6 Tips to a Successful Contest – 99Designs.com
99Designs is a website that gives you access to the creative minds and skills of 75,000+ (as of 2010) identity, web, print, graphic, and merchandise designers. It works like this: you post a “contest” that is available to thousands of designers who compete for your “prize-money” by submitting design entries based upon your needs. The designer that you choose who has the best design, is awarded the money. Simple right? If you don’t like anything that was submitted, then there is a 100% money back guarantee — but in my opinion, that’s your own fault.
To help make the process most effective, I’ve put together a few simple tips and tricks based on my experiences in having a great logo made for my product, the Fiesta5. Whether you need a logo, web, icon, t-shit, stationary, or banner ad design; or even a professional looking twitter background, WordPress theme, or Quickbooks form— most anything can be done in 7 days.
6 Tips to a Sucessful Contest:
1) Don’t Eliminate, Give Ratings & Feedback to the designs as they come in. In the beginning, it’s more constructive to offer feedback on what you like versus don’t like, rather than simply eliminating a design off the bat.
2) Build Rapport with designers from the beginning (make them like you). This goes a long way throughout the contest and especially after you’ve picked a winner. It can increase the number of modifications a designer is willing to do, and also their response time in getting back to you. The easiest way to do this is to give timely feedback and tell them what they are doing well. Everyone likes to hear that they are doing a good job. Consider using the Criticism Sandwich.
3) Continually Update The Contest Briefing as you learn what features you like/don’t like. This helps keep the instructions clear for any new contestants coming in late to the contest. New designers will enter your contest until the very last day. Also, be sure to add to your briefing that any new designer should read the public comments before getting started. It’s a pain seeing a new entry, mid-contest, that completely disregarded everything posted in the public comments and strictly went by the briefing.
4) Use Public Feedback to reference individual designs and point out what you like and don’t like. This way, you are not repeating yourself to each designer. More importantly, post your thoughts and ideas here. Often times you will come up with a new idea or concept that no one has tried. Post it publicly and say that you would like to see someone try it and offer “bonus points” to those that do. You can’t really give out points, but put a little extra time in with the designer who goes out on a limb.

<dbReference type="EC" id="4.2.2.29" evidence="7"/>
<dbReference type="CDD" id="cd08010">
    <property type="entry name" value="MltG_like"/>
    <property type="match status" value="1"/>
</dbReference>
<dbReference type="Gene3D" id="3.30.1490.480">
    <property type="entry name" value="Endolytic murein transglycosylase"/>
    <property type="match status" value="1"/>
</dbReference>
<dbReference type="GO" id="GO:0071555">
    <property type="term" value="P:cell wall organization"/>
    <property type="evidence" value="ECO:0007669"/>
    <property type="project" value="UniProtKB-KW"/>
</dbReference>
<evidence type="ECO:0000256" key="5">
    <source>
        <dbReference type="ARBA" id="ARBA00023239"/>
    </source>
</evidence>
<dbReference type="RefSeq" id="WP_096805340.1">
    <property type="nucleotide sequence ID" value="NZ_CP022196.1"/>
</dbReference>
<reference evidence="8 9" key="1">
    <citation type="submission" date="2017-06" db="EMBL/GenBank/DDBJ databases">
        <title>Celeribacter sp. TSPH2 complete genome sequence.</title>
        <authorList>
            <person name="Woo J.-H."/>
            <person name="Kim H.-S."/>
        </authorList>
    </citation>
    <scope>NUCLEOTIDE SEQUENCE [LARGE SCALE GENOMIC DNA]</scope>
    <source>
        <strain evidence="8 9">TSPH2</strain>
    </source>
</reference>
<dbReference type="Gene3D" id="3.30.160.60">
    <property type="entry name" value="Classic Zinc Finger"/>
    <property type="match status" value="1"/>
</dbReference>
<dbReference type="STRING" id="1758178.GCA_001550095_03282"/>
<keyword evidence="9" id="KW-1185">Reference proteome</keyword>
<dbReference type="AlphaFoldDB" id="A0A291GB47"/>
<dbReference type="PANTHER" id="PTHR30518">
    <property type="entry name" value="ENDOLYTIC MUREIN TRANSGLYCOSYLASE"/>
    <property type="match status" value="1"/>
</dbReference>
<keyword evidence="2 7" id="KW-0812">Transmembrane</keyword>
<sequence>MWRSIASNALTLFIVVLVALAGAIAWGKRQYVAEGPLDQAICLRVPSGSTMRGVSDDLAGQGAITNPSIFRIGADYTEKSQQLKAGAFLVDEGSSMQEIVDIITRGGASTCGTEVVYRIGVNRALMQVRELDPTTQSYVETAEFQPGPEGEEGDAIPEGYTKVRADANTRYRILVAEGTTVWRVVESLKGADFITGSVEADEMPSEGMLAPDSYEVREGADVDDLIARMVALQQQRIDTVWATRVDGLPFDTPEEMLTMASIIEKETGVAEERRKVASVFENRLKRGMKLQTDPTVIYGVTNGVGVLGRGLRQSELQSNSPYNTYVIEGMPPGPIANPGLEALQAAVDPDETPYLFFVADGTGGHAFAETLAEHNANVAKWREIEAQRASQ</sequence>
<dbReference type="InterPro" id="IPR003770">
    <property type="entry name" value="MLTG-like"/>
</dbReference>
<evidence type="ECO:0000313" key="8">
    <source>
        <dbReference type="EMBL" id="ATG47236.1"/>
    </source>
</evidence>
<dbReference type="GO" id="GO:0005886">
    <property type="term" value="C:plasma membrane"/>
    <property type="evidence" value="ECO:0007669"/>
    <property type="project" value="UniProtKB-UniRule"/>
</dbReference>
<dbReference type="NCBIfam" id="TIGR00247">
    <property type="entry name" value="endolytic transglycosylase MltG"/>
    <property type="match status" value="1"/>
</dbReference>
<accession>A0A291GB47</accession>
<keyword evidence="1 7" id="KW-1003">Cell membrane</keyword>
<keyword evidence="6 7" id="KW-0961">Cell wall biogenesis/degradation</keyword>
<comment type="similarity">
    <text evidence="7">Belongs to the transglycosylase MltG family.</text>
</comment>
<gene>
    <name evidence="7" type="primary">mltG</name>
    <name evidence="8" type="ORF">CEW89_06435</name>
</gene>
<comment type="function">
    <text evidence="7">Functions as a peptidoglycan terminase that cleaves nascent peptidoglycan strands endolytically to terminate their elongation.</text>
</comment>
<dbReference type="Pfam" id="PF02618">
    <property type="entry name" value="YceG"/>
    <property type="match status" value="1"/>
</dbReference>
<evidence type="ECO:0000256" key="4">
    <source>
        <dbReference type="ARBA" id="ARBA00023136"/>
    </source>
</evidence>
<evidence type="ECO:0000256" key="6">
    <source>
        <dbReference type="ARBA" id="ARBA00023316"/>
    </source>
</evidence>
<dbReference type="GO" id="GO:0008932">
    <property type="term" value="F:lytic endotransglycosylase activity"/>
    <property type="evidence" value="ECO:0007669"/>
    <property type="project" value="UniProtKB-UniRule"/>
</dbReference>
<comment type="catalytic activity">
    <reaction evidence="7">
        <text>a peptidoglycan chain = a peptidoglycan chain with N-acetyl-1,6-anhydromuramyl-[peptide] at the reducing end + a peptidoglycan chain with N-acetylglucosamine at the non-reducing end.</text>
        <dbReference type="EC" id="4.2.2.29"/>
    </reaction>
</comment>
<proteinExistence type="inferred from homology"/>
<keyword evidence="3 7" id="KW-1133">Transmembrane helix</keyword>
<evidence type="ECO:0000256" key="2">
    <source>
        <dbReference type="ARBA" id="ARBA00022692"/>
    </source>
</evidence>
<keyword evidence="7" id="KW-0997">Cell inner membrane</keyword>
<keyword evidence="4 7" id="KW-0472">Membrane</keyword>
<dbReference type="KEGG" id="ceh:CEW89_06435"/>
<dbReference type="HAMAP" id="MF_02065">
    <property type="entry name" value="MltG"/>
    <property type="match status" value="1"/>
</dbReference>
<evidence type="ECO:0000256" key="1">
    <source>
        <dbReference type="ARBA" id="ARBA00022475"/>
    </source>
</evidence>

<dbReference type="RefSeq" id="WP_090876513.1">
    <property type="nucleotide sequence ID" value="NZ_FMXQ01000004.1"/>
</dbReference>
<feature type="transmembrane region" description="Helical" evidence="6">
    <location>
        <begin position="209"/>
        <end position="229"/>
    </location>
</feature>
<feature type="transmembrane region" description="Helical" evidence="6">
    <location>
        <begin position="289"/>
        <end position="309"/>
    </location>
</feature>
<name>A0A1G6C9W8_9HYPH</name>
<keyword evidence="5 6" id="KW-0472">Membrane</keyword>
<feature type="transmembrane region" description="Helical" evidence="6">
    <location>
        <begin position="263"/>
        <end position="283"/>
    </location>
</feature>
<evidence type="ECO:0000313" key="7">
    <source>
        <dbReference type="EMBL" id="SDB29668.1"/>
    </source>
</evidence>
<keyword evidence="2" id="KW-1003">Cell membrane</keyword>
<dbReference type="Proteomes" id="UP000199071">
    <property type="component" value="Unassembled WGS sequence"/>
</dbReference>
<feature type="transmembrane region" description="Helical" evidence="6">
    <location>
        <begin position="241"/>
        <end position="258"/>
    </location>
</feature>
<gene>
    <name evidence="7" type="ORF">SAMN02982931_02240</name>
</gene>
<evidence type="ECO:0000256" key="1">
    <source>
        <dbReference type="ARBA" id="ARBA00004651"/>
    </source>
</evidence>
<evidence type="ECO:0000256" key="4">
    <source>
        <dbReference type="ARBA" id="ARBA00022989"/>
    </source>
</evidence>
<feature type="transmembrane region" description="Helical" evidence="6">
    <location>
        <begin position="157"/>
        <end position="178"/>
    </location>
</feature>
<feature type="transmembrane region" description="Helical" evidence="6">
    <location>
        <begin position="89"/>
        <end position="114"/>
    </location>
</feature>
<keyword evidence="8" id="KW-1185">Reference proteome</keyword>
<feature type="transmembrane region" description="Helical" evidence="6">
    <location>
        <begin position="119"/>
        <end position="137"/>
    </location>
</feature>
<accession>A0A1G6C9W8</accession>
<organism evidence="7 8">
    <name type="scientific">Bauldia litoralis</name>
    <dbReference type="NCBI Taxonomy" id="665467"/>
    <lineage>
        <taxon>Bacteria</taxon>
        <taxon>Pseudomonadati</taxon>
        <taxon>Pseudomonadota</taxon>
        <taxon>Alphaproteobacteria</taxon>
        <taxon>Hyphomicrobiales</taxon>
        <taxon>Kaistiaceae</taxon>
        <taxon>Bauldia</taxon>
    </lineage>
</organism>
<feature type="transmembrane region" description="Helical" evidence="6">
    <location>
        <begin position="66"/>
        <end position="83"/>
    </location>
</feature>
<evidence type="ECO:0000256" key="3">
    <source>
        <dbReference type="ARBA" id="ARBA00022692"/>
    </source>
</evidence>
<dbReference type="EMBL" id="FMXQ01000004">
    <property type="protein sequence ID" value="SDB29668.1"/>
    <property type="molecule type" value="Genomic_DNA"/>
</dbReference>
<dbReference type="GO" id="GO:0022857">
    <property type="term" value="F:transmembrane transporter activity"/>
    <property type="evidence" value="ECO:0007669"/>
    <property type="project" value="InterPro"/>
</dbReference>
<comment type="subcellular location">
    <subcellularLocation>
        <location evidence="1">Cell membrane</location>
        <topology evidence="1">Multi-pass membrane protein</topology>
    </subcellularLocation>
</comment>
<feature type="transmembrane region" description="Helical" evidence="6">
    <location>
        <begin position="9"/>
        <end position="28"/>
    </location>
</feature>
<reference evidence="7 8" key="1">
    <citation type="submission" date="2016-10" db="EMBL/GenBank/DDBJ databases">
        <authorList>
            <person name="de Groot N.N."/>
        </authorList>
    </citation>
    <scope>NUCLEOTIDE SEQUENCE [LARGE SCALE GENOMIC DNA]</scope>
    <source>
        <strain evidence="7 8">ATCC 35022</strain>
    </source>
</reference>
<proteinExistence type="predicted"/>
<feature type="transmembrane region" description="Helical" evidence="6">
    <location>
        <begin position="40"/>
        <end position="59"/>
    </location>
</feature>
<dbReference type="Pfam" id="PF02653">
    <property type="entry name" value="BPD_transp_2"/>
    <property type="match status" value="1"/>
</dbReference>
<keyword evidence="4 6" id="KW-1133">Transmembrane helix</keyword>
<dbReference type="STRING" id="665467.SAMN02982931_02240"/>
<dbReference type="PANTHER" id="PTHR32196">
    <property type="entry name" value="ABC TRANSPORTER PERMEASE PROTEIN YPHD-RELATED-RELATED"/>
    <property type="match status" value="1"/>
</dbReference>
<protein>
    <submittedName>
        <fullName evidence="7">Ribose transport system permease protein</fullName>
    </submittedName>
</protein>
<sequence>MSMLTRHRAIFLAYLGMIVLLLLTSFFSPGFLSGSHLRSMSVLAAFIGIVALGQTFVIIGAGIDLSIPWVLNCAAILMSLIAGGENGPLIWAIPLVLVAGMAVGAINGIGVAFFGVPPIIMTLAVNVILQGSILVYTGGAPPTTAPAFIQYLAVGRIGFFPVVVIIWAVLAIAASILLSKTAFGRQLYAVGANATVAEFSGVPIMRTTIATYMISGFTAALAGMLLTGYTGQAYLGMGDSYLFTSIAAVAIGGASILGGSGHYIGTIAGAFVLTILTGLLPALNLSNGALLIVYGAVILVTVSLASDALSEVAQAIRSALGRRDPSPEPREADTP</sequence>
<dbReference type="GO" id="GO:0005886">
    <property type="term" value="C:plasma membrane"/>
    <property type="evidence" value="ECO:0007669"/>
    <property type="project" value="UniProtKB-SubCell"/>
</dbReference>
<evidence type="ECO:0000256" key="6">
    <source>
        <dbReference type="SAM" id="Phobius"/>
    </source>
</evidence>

5) Use Private Feedback to add a more personal touch. Make each designer feel that if they make the changes you request, then they will be your favorite. Be honest and let them know who they are competing against — it will help keep them submitting revisions. After all, it’s a contest, so feed their competitiveness.
6) Change Star Ratings until the bitter end. As new and multiple entries are submitted, keep the star ratings up to date. Even though you give something 5-stars doesn’t mean it’s perfect. Used in combination with the written feedback will help keep everyone working towards incorporating the features you like best.
As a testament to how important feedback is when posting a contest, here is a public post from one of the designers as my contest neared the end:
“I have to tell the contest holder that their consistent and helpful feedback is a blessing to us all. This is a textbook way a contest should be held. This person really knew what they wanted. What ever the decision is, I know they got their money’s worth too. Thanks again for the opportunity. Great Contest!”
Disclosure: Going into my contest, I had no idea what I wanted.
…May this serve you well.